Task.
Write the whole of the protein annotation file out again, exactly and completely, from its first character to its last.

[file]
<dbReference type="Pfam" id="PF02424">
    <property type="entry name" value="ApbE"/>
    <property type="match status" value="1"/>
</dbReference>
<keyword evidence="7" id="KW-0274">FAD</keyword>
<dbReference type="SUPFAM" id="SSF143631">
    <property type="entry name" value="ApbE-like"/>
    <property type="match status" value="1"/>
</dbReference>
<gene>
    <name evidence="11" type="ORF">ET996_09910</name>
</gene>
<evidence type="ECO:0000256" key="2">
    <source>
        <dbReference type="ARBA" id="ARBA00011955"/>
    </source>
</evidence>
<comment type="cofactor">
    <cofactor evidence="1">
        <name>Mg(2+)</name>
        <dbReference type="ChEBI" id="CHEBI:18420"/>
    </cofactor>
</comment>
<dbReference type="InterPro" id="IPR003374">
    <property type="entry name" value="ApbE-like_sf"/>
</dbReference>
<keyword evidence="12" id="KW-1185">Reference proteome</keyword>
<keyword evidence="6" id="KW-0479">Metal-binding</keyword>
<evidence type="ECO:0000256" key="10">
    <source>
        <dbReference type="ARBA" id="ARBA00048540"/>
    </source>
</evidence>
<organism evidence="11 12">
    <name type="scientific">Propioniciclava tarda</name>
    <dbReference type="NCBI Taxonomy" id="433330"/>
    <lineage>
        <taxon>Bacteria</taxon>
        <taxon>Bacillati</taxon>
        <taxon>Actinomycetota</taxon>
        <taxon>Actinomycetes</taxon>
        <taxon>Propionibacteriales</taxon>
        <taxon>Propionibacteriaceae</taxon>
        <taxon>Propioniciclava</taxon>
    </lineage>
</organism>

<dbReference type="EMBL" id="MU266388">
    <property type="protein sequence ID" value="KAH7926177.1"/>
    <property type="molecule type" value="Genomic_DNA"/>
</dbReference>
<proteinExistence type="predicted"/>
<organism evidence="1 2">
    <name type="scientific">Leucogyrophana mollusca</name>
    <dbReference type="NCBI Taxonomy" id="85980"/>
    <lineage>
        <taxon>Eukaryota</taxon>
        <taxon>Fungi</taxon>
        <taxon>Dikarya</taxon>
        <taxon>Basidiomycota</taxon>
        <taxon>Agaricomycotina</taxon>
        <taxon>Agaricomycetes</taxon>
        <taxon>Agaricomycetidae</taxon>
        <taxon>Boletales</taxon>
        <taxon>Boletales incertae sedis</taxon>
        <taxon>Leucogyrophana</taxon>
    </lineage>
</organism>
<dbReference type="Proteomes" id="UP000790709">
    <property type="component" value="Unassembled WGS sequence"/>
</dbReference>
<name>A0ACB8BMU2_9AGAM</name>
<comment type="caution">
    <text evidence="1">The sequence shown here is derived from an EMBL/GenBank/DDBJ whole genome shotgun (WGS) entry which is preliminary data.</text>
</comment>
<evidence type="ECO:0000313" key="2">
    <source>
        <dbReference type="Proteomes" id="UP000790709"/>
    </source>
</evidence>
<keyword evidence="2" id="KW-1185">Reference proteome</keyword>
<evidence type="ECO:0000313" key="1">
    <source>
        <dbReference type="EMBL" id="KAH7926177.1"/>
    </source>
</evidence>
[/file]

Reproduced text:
<dbReference type="Pfam" id="PF02424">
    <property type="entry name" value="ApbE"/>
    <property type="match status" value="1"/>
</dbReference>
<keyword evidence="7" id="KW-0274">FAD</keyword>
<dbReference type="SUPFAM" id="SSF143631">
    <property type="entry name" value="ApbE-like"/>
    <property type="match status" value="1"/>
</dbReference>
<gene>
    <name evidence="11" type="ORF">ET996_09910</name>
</gene>
<evidence type="ECO:0000256" key="2">
    <source>
        <dbReference type="ARBA" id="ARBA00011955"/>
    </source>
</evidence>
<comment type="cofactor">
    <cofactor evidence="1">
        <name>Mg(2+)</name>
        <dbReference type="ChEBI" id="CHEBI:18420"/>
    </cofactor>
</comment>
<dbReference type="InterPro" id="IPR003374">
    <property type="entry name" value="ApbE-like_sf"/>
</dbReference>
<keyword evidence="12" id="KW-1185">Reference proteome</keyword>
<keyword evidence="6" id="KW-0479">Metal-binding</keyword>
<evidence type="ECO:0000256" key="10">
    <source>
        <dbReference type="ARBA" id="ARBA00048540"/>
    </source>
</evidence>
<organism evidence="11 12">
    <name type="scientific">Propioniciclava tarda</name>
    <dbReference type="NCBI Taxonomy" id="433330"/>
    <lineage>
        <taxon>Bacteria</taxon>
        <taxon>Bacillati</taxon>
        <taxon>Actinomycetota</taxon>
        <taxon>Actinomycetes</taxon>
        <taxon>Propionibacteriales</taxon>
        <taxon>Propionibacteriaceae</taxon>
        <taxon>Propioniciclava</taxon>
    </lineage>
</organism>

<dbReference type="EMBL" id="MU266388">
    <property type="protein sequence ID" value="KAH7926177.1"/>
    <property type="molecule type" value="Genomic_DNA"/>
</dbReference>
<proteinExistence type="predicted"/>
<organism evidence="1 2">
    <name type="scientific">Leucogyrophana mollusca</name>
    <dbReference type="NCBI Taxonomy" id="85980"/>
    <lineage>
        <taxon>Eukaryota</taxon>
        <taxon>Fungi</taxon>
        <taxon>Dikarya</taxon>
        <taxon>Basidiomycota</taxon>
        <taxon>Agaricomycotina</taxon>
        <taxon>Agaricomycetes</taxon>
        <taxon>Agaricomycetidae</taxon>
        <taxon>Boletales</taxon>
        <taxon>Boletales incertae sedis</taxon>
        <taxon>Leucogyrophana</taxon>
    </lineage>
</organism>
<dbReference type="Proteomes" id="UP000790709">
    <property type="component" value="Unassembled WGS sequence"/>
</dbReference>
<name>A0ACB8BMU2_9AGAM</name>
<comment type="caution">
    <text evidence="1">The sequence shown here is derived from an EMBL/GenBank/DDBJ whole genome shotgun (WGS) entry which is preliminary data.</text>
</comment>
<evidence type="ECO:0000313" key="2">
    <source>
        <dbReference type="Proteomes" id="UP000790709"/>
    </source>
</evidence>
<keyword evidence="2" id="KW-1185">Reference proteome</keyword>
<evidence type="ECO:0000313" key="1">
    <source>
        <dbReference type="EMBL" id="KAH7926177.1"/>
    </source>
</evidence>